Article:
ASHEBORO — Superintendent Stephen Gainey of the Randolph County School System said it was a satisfying school year in many respects for his district.
“We stayed open,” he said earlier this month. “Just about back to normal as far as what we knew.”
RCSS was among the most aggressive districts in the state in the 2020-21 school year in terms of moving toward in-person instruction. That approach remained in place for 2021-22.
Gainey said there was across-the-board support for RCSS and its determination to run operations in a manner that made students and staff comfortable and engaged.
“We navigated it because everyone pitched in and helped,” Gainey said. “Great effort from everybody.”
Gainey said parents deserve much of the credit for keeping the district’s schools going in the right direction during the COVID-19 pandemic. Additionally, he added that parents’ willingness to self-report issues involving their children’s health allowed RCSS to stay on top of the situation.
There were three times when schools were put in quarantine or switched to temporary remote learning, but those were isolated, Gainey said.
By the midway point of the past school year, RCSS reinstated most of the programs it once took for granted. Field trips were reintroduced to the schedule, assemblies were held, cafeterias were fully opened, and access to schools for approved visitors was generally granted.
In September, the RCSS board of education extended Gainey’s contract through June 2025.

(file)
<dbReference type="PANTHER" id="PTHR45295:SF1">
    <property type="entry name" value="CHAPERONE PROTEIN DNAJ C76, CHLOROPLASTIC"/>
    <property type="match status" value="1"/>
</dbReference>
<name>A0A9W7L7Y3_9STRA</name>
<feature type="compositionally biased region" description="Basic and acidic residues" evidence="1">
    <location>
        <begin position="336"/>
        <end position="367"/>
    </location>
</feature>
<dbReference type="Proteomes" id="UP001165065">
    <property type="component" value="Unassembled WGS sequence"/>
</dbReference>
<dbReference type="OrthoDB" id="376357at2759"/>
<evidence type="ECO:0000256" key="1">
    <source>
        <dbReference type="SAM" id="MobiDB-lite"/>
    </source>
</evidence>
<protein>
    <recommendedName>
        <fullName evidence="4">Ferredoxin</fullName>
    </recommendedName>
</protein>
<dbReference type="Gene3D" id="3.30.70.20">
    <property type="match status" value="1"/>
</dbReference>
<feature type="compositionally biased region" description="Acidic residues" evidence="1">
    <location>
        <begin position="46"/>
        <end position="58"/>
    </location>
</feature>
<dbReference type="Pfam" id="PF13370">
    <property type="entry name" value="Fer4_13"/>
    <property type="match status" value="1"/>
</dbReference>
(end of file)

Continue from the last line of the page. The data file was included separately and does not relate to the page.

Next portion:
In early June on consecutive days, Gainey represented the North Carolina High School Athletic Association to hand out championship medals at a couple of state championships. That was particularly rewarding.
He was there for Wheatmore’s girls’ soccer title in Class 2-A in Cary and Randleman’s repeat state crown in Class 2-A baseball in Burlington the next day. Those results gave RCSS three team state championships during the school year after Southwestern Randolph’s Class 2-A volleyball title.
A few days before the spring championships, Gainey had another notable encounter when he met members of the Class of 2034 at Seagrove Elementary School.
In many ways, that brought things full circle because Gainey said he saw the impact of the district’s newest class members enjoying their time in school.
Those moments are special after two challenging school years.
“These 22 months kind of blur together,” he said.